Life in Autismland

My ninth son, Jude Christopher, is three years old and mildly  autistic.  He says only one word and he says it repeatedly and very well; “No”.  He likes to spend most of the time alone, he gets angry often and for no easily discernible cause, and his fits of rage are as unpredictable as they are uncontrollable.  He needs very little sleep.  It is a challenge for any parent and no easier if you’ve raised 10 other “normal” children.

His Mother does not like that I tell people he is autistic.  She likes to say that he is ‘on the spectrum’.  I find this is the way moms and professionals dull the diagnosis.  It is true that not all autistic kids are the same, and at three years of age, he doesn’t suffer from some of the same burdens others do.  She prays for a miracle but takes him to therapy twice a week and hopes to have him in a tailored program soon.  I pray for a miracle but am prepared for a different life for and with him.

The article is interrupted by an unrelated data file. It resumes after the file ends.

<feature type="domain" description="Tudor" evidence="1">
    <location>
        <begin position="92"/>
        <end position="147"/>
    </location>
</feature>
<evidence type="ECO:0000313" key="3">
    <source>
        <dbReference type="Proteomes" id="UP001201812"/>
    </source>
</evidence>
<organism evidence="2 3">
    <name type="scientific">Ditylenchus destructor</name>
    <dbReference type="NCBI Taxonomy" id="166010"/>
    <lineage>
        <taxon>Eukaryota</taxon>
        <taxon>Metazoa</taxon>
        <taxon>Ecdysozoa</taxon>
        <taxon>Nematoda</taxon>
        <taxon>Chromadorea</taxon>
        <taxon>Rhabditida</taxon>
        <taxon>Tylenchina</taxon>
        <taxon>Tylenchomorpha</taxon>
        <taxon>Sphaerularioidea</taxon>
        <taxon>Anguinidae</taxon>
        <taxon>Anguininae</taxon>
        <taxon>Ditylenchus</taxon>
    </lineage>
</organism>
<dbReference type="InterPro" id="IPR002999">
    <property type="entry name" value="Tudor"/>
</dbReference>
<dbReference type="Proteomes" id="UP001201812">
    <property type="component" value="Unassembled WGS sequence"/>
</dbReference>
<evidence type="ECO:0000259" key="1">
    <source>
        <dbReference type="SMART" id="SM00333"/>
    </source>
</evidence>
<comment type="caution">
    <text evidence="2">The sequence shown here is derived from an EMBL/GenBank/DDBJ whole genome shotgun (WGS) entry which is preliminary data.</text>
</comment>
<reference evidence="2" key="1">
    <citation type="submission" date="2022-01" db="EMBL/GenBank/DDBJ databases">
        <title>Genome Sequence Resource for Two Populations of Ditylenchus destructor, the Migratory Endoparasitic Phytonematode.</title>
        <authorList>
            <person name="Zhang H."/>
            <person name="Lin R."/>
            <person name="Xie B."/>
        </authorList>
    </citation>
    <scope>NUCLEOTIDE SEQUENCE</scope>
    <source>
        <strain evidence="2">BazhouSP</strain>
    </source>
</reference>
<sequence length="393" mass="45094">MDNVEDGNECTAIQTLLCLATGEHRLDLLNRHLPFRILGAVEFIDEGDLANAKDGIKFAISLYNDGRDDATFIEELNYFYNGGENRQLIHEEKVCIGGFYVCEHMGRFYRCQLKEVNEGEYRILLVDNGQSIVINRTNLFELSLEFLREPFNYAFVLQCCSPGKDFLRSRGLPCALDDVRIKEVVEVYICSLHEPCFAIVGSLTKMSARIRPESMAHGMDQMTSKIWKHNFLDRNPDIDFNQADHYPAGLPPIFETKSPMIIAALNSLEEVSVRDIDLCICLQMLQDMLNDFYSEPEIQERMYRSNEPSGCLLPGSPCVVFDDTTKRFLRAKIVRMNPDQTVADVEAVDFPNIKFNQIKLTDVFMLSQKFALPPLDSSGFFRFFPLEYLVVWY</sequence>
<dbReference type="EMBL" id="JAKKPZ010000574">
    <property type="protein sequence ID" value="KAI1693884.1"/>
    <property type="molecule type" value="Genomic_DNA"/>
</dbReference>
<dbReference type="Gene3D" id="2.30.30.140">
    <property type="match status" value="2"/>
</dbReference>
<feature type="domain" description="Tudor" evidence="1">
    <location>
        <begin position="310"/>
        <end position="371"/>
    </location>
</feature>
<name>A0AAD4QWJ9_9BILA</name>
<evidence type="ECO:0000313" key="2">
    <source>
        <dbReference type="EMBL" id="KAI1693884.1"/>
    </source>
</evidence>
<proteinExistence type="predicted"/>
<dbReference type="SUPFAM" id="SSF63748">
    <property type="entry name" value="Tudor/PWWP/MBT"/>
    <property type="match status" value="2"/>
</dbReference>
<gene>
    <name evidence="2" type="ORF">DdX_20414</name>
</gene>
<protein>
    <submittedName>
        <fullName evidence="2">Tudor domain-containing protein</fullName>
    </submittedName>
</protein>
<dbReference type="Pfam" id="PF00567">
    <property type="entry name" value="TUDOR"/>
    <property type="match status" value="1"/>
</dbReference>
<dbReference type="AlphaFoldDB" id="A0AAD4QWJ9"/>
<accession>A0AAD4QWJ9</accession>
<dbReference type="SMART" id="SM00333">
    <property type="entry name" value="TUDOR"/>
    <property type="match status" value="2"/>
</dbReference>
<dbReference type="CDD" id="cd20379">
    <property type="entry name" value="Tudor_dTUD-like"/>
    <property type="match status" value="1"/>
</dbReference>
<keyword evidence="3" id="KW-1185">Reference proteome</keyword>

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Neither Doctors nor parents really understand autism.  It is particularly difficult to understand because those who suffer from it usually have great difficulty communicating.  Many do not communicate at all.  They cannot explain what they do understand and don’t, what is hurting them or bothering them, what they need or want.  Human touch is often bothersome.  Ordinary acts of kindness or intimacy might be irritating.  Vocal or physical outbursts may be completely uncontrollable but also strangely comforting.

If you have any interest in autism, I would like to strongly recommend you read a book titled, “Ido in Autismland”, by a young autistic boy who has learned how to communicate via an iPad style device.  He provides a revealing and wrenching insight into the prison-like existence of many autistic children.  He also blogs.  His is a unique perspective and I encourage you to read the book.